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Potential Divider

  1. Feb 17, 2014 #1

    adjacent

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    This is how my teacher drew the potential divider.
    attachment.php?attachmentid=66698&stc=1&d=1392630405.png

    And told that the energy lost by the resistor is equal to the energy given to the components on the branch.

    Or the voltage of the resistor is equal to the voltage given to the components in the branch.

    How does the energy of the resistor go to the components??I thought energy is lost as heat.
     

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  3. Feb 17, 2014 #2

    tiny-tim

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    hi adjacent! :smile:
    yes :smile:

    i suspect your teacher was talking about the potential energy (ie energy per charge) …

    voltage drop is the same as loss in potential energy

    so let's rewrite …
    as:
    the potential energy lost (the voltage drop) across the resistor is equal to the potential energy lost across the components on the branch.

    Or the voltage drop across the resistor is equal to the voltage drop across the components in the branch. :wink:

    (i don't like this "lost" versus "given" terminology …

    potential energy doesn't work like that :redface:)
     
  4. Feb 17, 2014 #3

    adjacent

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    Oh,I used my own terms.Thanks for the correction.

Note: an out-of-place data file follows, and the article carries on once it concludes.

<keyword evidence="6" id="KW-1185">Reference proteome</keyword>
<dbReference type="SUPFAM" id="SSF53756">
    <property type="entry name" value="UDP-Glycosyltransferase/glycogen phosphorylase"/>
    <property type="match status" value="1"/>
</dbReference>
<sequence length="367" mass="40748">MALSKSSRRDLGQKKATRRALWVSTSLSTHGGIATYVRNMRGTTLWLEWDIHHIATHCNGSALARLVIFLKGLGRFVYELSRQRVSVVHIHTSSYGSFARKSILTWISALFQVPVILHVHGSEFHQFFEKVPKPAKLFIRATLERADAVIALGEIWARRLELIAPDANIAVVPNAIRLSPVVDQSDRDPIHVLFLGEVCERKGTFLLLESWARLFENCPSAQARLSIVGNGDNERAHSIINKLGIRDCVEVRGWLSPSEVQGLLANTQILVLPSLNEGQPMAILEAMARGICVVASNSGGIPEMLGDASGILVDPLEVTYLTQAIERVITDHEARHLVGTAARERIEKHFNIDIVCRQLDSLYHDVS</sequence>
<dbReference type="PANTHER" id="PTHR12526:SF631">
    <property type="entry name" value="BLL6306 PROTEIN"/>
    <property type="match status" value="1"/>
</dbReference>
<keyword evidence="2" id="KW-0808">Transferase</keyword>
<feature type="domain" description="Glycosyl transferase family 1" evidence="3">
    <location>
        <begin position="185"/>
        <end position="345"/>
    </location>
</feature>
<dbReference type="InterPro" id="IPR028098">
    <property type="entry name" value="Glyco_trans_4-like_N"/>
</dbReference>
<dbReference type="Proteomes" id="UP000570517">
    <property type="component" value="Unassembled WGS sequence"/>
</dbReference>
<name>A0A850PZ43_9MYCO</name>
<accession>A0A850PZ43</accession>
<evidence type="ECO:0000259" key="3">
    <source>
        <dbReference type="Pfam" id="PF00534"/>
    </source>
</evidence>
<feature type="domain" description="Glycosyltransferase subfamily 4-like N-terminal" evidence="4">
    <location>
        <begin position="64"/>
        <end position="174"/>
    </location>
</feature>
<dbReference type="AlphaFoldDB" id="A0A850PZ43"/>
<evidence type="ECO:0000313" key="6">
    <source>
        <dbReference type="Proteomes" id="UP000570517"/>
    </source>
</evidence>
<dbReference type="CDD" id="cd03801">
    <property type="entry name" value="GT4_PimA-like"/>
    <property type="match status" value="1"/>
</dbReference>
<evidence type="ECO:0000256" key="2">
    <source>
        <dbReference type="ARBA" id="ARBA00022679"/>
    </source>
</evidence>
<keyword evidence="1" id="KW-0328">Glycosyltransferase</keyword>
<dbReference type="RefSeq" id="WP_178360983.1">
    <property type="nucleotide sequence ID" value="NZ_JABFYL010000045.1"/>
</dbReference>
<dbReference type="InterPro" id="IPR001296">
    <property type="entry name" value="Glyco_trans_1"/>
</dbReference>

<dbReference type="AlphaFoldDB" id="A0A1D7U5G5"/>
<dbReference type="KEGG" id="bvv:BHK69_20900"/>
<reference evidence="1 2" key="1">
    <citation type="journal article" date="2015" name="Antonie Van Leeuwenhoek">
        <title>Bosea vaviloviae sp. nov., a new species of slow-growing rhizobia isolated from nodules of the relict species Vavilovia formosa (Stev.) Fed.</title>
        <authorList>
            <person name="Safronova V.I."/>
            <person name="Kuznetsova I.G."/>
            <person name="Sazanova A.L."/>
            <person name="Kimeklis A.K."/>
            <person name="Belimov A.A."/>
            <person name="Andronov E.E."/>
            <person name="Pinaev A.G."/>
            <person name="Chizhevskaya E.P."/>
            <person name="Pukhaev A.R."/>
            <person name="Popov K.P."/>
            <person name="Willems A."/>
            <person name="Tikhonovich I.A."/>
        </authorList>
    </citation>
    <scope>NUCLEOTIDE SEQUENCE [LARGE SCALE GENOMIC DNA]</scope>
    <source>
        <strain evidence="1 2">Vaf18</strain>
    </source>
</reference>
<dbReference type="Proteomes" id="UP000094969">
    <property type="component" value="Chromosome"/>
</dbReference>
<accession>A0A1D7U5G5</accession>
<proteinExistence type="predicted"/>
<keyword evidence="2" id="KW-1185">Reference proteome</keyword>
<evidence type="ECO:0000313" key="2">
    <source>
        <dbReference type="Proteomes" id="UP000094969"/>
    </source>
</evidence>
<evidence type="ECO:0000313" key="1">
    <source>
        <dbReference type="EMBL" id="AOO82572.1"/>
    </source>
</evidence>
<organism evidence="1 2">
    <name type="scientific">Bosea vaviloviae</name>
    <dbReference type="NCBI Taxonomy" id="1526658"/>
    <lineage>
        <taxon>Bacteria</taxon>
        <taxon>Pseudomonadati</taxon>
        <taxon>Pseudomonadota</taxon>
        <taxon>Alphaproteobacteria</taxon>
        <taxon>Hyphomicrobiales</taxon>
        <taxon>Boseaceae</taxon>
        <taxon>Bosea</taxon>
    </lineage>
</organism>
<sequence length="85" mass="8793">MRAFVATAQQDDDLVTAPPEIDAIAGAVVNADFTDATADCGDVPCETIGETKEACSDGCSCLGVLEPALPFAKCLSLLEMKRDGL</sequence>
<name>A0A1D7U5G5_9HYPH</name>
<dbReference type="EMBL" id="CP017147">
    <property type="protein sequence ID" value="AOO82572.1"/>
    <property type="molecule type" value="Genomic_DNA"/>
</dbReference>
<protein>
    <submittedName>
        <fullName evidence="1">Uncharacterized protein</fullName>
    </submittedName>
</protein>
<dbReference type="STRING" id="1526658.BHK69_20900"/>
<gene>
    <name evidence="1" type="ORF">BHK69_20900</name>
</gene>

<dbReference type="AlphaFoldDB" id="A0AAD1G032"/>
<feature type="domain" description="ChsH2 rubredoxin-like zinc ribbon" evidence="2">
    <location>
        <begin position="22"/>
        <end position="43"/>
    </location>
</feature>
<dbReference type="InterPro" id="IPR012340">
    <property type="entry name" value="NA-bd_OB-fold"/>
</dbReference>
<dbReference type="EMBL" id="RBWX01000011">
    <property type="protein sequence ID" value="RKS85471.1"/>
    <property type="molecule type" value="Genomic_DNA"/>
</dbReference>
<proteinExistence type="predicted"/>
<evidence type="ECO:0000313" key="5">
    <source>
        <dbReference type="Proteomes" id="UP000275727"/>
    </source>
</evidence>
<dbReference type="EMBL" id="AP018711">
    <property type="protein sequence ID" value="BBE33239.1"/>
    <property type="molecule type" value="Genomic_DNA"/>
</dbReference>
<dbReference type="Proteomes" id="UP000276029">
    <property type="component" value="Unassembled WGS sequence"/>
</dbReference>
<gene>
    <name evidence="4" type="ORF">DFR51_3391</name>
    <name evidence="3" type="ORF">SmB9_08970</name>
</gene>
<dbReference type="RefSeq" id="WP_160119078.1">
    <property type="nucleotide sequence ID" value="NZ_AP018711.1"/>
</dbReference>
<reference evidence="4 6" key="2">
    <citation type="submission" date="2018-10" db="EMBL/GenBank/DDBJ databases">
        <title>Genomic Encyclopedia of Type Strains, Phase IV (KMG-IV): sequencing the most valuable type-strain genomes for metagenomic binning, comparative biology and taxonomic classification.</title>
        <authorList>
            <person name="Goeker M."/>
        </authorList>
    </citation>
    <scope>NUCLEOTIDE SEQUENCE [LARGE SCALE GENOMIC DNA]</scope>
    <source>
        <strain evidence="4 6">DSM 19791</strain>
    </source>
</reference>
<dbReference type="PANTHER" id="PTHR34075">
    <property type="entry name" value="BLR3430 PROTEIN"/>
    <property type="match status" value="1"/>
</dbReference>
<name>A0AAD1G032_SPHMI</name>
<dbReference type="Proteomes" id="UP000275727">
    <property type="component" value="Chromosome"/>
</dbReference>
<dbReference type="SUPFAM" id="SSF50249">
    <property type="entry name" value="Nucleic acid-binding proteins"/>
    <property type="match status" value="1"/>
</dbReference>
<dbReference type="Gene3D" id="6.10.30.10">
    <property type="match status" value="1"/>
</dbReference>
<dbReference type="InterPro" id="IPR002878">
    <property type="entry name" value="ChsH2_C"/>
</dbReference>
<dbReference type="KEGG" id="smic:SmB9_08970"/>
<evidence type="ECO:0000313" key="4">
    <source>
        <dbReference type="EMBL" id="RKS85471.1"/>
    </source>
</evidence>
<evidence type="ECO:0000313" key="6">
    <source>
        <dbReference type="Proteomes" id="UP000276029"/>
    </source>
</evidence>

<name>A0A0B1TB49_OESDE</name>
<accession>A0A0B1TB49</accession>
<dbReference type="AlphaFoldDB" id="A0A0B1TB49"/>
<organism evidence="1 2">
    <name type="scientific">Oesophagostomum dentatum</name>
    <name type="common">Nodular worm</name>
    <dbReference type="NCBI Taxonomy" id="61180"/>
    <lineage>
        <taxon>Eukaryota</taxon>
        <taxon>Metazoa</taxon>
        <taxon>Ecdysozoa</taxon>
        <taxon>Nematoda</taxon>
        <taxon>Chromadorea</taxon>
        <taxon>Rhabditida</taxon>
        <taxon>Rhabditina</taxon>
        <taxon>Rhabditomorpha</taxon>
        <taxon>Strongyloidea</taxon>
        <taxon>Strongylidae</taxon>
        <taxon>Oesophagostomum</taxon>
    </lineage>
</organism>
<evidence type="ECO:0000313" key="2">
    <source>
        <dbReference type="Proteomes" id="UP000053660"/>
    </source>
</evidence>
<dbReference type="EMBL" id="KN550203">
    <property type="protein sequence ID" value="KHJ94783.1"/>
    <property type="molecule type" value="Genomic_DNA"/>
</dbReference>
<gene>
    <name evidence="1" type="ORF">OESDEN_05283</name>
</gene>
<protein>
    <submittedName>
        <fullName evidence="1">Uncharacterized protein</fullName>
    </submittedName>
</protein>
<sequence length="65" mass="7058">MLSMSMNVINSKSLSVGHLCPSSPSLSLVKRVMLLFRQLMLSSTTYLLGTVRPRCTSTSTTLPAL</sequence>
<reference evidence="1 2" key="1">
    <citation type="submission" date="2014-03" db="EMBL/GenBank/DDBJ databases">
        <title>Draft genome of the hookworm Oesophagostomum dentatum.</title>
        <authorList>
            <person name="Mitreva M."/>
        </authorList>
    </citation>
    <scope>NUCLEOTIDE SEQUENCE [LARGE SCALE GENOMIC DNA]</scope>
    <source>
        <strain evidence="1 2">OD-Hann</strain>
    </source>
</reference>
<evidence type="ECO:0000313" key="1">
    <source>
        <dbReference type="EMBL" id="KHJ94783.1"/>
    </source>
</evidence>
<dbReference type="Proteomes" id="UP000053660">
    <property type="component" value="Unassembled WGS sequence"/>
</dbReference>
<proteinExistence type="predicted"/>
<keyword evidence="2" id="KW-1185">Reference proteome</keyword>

But I still don't know why voltage drop across the resistor is equal to the voltage drop across the components in the branch.
    How is the energy transferred?Resistors normally waste it as heat.Am I wrong?
     
  5. Feb 17, 2014 #4

    tiny-tim

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    hi adjacent! :smile:
    forget energy!

    this has (almost) nothing to do with energy

    this is about energy per charge

    the charge going through the resistor each second (ie the amps) is much less than the charge going through the components

    so the energy going through the resistor each second is much less than the energy going through the components


    it is only the energy per charge that is the same

    (i suspect you are missing the point that a general principle of voltage, or electric potential, is that it is always the same between any two points, in this case through the resistor and through the components …

    ie, the same charge would do the same work going along either route)

    btw, energy ~ V2/R, so it pays (literally!) to have the resistor R as large as possible, to keep the energy loss very small
     
  6. Feb 17, 2014 #5

    adjacent

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    tiny-tim.I know that.Sorry I wrote energy.
    Why do we use a resistor there?To divide the voltages between two branches.So the voltage drop of the resistor is equal to the voltage drop of the components in the branch.

    I understand this,but how?My main concern is resistors waste energy.
    (Forgive me.Try to think in my perspective about resistors wasting "energy")

    aaaaa.I have made myself more confused. :confused: :confused: :confused:
     
  7. Feb 17, 2014 #6